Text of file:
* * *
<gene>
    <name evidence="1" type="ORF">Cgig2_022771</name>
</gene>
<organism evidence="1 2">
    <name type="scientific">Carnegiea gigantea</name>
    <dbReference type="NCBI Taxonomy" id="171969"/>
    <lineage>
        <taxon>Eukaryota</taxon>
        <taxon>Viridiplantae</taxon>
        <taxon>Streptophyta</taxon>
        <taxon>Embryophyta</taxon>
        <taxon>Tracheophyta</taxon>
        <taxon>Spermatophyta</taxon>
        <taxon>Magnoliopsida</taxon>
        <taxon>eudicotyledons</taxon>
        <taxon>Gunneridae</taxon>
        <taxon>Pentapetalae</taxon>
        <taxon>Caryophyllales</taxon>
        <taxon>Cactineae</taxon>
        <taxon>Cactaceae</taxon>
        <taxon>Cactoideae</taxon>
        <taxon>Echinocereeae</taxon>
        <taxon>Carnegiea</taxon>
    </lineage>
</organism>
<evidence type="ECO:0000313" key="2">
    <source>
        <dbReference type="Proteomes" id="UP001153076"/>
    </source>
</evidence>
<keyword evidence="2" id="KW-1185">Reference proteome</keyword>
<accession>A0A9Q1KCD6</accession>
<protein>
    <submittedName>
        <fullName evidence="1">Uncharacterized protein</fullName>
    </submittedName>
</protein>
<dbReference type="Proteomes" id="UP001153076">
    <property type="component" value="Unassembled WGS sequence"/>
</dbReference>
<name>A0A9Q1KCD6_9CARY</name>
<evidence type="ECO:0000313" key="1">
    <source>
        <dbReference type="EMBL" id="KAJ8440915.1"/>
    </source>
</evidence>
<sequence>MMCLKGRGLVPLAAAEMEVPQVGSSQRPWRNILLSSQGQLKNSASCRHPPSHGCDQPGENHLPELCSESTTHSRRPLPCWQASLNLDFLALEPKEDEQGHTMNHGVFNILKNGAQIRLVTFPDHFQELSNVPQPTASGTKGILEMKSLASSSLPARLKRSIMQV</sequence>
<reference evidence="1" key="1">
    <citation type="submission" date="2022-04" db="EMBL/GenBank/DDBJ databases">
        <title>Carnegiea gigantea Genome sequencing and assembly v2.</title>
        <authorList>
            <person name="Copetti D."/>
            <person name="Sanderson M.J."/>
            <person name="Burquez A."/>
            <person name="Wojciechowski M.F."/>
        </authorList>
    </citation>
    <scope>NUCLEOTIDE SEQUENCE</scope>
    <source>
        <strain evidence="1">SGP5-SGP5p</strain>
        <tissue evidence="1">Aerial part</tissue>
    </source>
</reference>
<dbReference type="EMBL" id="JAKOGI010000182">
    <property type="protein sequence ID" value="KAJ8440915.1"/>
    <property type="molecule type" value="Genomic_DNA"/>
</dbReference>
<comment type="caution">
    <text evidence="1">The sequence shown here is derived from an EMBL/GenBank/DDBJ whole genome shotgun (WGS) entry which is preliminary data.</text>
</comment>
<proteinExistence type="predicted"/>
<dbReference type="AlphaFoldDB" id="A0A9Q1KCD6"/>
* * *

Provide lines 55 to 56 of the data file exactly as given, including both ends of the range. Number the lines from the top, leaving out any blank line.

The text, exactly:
            <person name="Wojciechowski M.F."/>
        </authorList>